Servers and storage are a primary focus for one hospital’s support upgrades.
More than 42,000 people descended upon Orlando, Fla., this week to attend the Healthcare Information and Management Systems Society’s 2017 conference, and while innovation in artificial intelligence was among the show’s hottest themes — highlighted by IBM CEO Ginni Rometty’s opening keynote address — it was hardly the only technology trend worth following.
Cybersecurity issues, which continue to plague the industry, were also a much discussed topic. During one interactive education session led by Fortinet Senior Security Strategist Ladi Adefala and Barnabas Health CISO Hussein Syed, attendees were asked to share their opinions on current and growing vulnerabilities. Hussein also talked about his organization’s efforts to try to keep up with such threats.
Meanwhile, another discussion on cybersecurity featuring digital-health entrepreneur Shahid Shah, health IT blogger John Lynn and Neal Clark, a cloud client executive with CDW Healthcare, drilled down on the challenges around cloud security in the industry. Clark’s advice to organizations considering making a move: Do your homework before jumping in with both feet to ensure your cloud partner can meet your needs.
Additionally, HealthTech talked with several healthcare industry leaders, including Great Lakes Health Connect Executive Director Doug Dietzman and Satchel Health CTO Jay Politzer, about some of the best ways organizations can work to improve their cyber safety. Among their feedback: Provide updated and continual training to employees to recognize the signs of phishing and hacking.
Several sessions at the conference were dedicated to the increased use of IT to improve the lives of seniors. For instance, Moulay Elalamy, vice president of IT for Benchmark Senior Living, and J. Patrick Bewley, CEO for Big Cloud Analytics, discussed how, through a combination of wearables and analytics software, they’re assessing better ways to monitor activity trends, and therefore potentially predict adverse events with more efficiency.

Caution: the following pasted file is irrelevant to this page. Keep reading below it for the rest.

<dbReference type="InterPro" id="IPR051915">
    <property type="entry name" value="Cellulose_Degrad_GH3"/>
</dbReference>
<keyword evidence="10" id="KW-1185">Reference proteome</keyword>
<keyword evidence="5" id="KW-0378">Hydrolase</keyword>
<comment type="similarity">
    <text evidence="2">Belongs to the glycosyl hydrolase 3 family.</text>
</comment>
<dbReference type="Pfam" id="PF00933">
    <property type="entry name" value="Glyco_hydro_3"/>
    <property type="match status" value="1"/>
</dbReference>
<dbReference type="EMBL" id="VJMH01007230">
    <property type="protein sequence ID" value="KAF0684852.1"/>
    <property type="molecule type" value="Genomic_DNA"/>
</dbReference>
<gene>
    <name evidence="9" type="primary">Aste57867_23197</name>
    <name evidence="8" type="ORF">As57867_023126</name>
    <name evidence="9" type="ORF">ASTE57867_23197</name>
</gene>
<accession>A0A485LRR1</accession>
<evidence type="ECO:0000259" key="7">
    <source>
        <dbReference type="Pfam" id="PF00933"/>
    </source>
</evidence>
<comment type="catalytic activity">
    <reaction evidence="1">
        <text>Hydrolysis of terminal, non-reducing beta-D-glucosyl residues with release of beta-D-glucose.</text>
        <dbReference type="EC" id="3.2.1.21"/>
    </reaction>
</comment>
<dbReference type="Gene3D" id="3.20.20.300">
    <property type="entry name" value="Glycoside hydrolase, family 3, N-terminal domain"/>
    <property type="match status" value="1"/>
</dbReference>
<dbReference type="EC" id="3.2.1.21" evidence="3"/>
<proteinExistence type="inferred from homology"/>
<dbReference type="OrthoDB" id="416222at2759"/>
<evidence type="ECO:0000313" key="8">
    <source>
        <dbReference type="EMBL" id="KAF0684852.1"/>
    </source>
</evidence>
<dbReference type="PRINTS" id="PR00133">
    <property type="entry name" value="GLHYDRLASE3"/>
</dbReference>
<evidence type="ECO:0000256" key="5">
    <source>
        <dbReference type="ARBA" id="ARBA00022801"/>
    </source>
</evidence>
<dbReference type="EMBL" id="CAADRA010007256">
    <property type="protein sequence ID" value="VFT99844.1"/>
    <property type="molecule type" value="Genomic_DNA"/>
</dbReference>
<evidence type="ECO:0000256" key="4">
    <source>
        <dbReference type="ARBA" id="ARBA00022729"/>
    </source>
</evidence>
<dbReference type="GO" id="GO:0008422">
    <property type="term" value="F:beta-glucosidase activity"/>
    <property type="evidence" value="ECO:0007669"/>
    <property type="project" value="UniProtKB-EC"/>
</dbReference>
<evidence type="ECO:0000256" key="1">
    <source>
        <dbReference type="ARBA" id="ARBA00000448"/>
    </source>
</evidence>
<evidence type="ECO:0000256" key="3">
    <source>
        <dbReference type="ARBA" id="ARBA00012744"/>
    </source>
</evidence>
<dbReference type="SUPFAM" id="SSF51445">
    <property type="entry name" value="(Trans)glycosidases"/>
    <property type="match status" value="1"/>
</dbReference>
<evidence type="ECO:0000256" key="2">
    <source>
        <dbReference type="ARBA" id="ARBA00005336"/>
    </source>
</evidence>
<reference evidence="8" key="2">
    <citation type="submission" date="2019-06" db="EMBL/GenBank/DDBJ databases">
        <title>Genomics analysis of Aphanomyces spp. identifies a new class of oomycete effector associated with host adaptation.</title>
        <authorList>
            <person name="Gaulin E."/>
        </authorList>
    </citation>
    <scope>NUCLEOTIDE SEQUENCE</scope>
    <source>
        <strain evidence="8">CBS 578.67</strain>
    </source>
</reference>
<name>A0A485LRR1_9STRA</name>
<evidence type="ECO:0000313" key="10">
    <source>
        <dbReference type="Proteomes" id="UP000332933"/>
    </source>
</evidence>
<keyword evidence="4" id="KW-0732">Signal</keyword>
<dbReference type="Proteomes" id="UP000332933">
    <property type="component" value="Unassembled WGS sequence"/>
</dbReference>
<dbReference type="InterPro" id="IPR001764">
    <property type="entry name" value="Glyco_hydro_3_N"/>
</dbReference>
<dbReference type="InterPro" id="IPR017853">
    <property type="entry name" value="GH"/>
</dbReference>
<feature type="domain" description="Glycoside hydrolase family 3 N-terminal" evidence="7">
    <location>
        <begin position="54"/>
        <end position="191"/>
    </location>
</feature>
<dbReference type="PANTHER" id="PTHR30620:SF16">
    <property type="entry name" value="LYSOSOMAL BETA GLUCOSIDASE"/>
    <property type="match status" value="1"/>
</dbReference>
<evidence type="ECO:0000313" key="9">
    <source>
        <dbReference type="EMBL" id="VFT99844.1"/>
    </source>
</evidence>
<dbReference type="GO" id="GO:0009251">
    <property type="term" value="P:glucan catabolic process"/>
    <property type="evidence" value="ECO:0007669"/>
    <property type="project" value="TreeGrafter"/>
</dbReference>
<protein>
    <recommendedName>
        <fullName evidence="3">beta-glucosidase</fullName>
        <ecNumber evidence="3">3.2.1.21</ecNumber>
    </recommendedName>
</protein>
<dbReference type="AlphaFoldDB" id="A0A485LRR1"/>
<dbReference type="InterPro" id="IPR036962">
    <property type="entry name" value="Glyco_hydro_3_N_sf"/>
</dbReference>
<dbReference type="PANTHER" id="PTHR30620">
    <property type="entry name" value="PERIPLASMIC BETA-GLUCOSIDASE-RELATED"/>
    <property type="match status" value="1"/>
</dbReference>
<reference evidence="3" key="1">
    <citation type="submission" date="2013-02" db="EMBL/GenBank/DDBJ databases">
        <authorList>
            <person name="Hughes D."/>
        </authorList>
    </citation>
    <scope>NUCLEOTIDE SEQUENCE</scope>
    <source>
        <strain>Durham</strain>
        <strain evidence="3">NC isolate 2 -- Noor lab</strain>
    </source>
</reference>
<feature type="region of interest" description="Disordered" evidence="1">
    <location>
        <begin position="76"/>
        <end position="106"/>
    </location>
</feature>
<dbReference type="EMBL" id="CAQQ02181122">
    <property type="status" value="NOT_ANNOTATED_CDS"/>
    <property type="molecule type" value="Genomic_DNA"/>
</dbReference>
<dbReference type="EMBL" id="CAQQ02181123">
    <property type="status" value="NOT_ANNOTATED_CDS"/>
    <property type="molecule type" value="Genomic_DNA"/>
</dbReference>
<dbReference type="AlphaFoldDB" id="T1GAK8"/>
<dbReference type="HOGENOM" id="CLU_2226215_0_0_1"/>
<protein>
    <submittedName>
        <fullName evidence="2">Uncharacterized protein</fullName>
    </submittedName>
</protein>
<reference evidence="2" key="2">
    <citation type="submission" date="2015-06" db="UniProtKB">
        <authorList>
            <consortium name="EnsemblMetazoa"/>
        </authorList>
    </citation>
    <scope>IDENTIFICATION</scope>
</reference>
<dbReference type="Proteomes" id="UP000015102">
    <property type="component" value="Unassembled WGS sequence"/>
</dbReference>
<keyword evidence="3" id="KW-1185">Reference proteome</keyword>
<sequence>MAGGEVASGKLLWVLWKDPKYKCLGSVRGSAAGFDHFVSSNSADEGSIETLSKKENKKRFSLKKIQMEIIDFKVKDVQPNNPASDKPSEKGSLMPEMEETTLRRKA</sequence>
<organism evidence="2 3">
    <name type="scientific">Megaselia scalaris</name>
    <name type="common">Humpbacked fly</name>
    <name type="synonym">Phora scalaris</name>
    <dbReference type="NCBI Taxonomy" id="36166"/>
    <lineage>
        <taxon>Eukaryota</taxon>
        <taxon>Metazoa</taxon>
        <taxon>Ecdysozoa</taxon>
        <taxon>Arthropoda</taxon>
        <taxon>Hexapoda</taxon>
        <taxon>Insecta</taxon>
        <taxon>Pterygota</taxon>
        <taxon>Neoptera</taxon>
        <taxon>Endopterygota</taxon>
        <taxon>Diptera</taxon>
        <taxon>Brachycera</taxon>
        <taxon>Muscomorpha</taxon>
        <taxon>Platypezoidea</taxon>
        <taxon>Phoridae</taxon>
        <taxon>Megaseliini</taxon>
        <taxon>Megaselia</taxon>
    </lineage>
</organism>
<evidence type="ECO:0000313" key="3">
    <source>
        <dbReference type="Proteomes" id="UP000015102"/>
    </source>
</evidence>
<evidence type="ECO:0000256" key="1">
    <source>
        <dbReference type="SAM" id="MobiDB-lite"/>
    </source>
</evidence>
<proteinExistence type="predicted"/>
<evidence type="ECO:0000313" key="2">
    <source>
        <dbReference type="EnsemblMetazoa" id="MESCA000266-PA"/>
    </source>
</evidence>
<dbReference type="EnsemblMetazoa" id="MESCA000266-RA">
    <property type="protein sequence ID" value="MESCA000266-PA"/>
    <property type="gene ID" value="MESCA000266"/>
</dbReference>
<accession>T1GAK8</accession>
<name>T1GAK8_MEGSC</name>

“There is the opportunity … to begin to be on the predictive side of the equation,” Bewley said. “There is a lot of work and a lot of rigor that has to go around that and we’re a long way from that today, but at least in the check-engine kind of mindset, I think there’s some promise there.”
Ken Smith, a senior research scholar and director of the mobility division at the Stanford Center on Longevity, also talked about the need for an evolution in wearable tools, which could potentially monitor people 24/7 in order to provide more holistic information on a user’s health status.
Many stakeholders at the conference shared how, through innovation, they are better able to streamline care for patients. Michael Joslin, a healthcare product manager with Lexmark, talked to HealthTech about the company’s latest NilRead enterprise viewer, which he noted boasts very elaborate real-time collaboration tools.
Meanwhile, Holy Redeemer Health System’s Chris Holt shared how her organization is using both software and hardware to better engage patients, ultimately building better relationships with them.
“At Holy Redeemer, we really feel we’re in the life and the health business,” Holt said. “That sets the tone for our vision when we talk about things like patient engagement and experience.”
For our full array of articles and videos from the conference, check out HealthTech’s coverage of HIMSS 2017 here.